The CURESZ Foundation
(Comprehensive Understanding via Research and Education into Schizophrenia)
Many members of the public live in a world of fear of those struggling with mental illness. Mass shootings make us wonder what could be done, and what we have to change.
Fortunately, few mass shooting incidents have been perpetrated by individuals with severe mental illness. These incidents are especially tragic, because with effective treatment, the incident might not have occurred and the victims’ lives would not have been lost.
The vast majority of persons with psychiatric brain disorders are not dangerous, and in fact are more likely to be victims rather than perpetrators of crime. But what does it take to get people who need medical care into treatment, and to help them remain in treatment?
The CURESZ Foundation believes that the key is to get the highest quality care to the most people in order to receive effective treatment to help them work or volunteer and enjoy a meaningful life. Once they have found the right treatment plan and can experience the ability to start a new life, we hope they will adhere to treatment in the long-term.
Unfortunately, some physicians still use old antipsychotic medications introduced decades ago in the 1970s which may have intolerable and serious adverse reactions. Unable to tolerate the side effects, many patients go off medication. Afraid to try other medications, they worry that all medications will have similar side effects. Some may resolve to never take medication again.
In other cases, treatment may enable a person to improve enough to leave the hospital, but the individual remains functionally disabled. Nonetheless, when they leave the hospital ward, their doctors consider the job done.
Severely mentally ill persons discharged from hospitals often remain in a state of incomplete recovery for years. They cannot work, volunteer or enjoy a meaningful life because they are not well enough. Often times, some effective but underutilized medications that can help them recover completely are not used or even offered as an option to the patient.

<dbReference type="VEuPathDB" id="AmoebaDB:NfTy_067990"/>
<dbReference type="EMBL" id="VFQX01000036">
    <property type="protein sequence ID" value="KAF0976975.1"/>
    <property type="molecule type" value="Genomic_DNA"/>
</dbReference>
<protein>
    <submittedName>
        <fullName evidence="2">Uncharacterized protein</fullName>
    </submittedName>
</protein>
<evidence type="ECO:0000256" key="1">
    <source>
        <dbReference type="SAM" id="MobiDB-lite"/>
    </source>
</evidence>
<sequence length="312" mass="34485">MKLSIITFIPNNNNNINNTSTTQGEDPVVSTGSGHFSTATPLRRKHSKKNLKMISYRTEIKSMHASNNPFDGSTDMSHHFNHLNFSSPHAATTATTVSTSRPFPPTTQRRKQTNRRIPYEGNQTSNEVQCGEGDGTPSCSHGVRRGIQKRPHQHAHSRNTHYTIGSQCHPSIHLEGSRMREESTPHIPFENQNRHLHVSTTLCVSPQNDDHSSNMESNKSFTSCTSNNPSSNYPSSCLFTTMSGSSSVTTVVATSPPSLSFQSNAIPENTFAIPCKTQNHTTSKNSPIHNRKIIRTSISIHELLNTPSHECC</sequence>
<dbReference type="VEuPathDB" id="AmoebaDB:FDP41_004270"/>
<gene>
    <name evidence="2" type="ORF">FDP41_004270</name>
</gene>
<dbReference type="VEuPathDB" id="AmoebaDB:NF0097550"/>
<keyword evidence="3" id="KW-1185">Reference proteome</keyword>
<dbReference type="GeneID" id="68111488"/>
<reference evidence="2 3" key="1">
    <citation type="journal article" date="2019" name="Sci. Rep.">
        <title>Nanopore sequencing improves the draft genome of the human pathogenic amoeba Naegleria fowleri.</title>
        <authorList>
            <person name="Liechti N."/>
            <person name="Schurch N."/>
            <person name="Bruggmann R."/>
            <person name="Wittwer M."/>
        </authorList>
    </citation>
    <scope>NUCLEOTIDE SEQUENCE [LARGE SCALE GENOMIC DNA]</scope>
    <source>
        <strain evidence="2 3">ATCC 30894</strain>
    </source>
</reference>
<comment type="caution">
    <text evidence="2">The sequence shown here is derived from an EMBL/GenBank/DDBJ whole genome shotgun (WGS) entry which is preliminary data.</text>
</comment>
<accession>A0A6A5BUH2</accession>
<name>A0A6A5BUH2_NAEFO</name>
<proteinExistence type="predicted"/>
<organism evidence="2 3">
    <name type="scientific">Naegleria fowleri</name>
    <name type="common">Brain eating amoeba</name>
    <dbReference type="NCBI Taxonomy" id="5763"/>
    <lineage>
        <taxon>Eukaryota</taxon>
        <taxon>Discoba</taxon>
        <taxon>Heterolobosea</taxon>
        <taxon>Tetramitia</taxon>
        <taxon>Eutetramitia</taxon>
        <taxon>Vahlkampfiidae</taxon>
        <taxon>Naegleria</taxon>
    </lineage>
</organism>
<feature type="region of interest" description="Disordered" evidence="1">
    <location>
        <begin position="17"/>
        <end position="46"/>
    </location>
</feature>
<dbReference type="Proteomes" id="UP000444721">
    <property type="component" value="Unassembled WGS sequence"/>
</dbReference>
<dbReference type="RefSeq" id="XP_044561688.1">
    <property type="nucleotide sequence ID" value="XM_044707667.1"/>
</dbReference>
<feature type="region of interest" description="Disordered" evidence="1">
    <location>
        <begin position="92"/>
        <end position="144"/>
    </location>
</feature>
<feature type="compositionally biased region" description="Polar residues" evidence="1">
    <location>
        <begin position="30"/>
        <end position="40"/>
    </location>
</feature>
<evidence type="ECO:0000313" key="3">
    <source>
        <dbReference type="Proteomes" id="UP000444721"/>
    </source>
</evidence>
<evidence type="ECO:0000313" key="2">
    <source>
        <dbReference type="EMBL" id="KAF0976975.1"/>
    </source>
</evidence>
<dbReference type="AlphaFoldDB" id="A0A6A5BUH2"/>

The CURESZ Foundation provides education about underutilized and cutting-edge medications and treatments for schizophrenia and offers medical updates about alternative treatments to the public, as well as clinicians and treatment teams. We want you to learn about treatments that may radically change your life, but which are not being discussed or offered to you.
The CURESZ Foundation provides education about underutilized and cutting-edge medications and treatments for schizophrenia. This includes information about the unique medication clozapine, which is the only FDA-approved medication for cases of treatment resistance. It also includes long-acting injectable medications (LAIs) which are convenient for persons with schizophrenia and effective at preventing relapse and rehospitalization.
The CURESZ Foundation has assembled a Clozapine in Schizophrenia Expert Panel (CLOSZE). Persons with schizophrenia who are interested in trying clozapine can log on to our website and find the clinician on the Panel who lives closest to them, for another opinion.
The CURESZ Foundation has also created a Tardive Dyskinesia Expert Panel. Persons with schizophrenia who are experiencing tardive dyskinesia can use the Panel to find a clinician who lives closest, and obtain a second opinion about one of the FDA-approved tardive dyskinesia medications, which both came to market in 2017.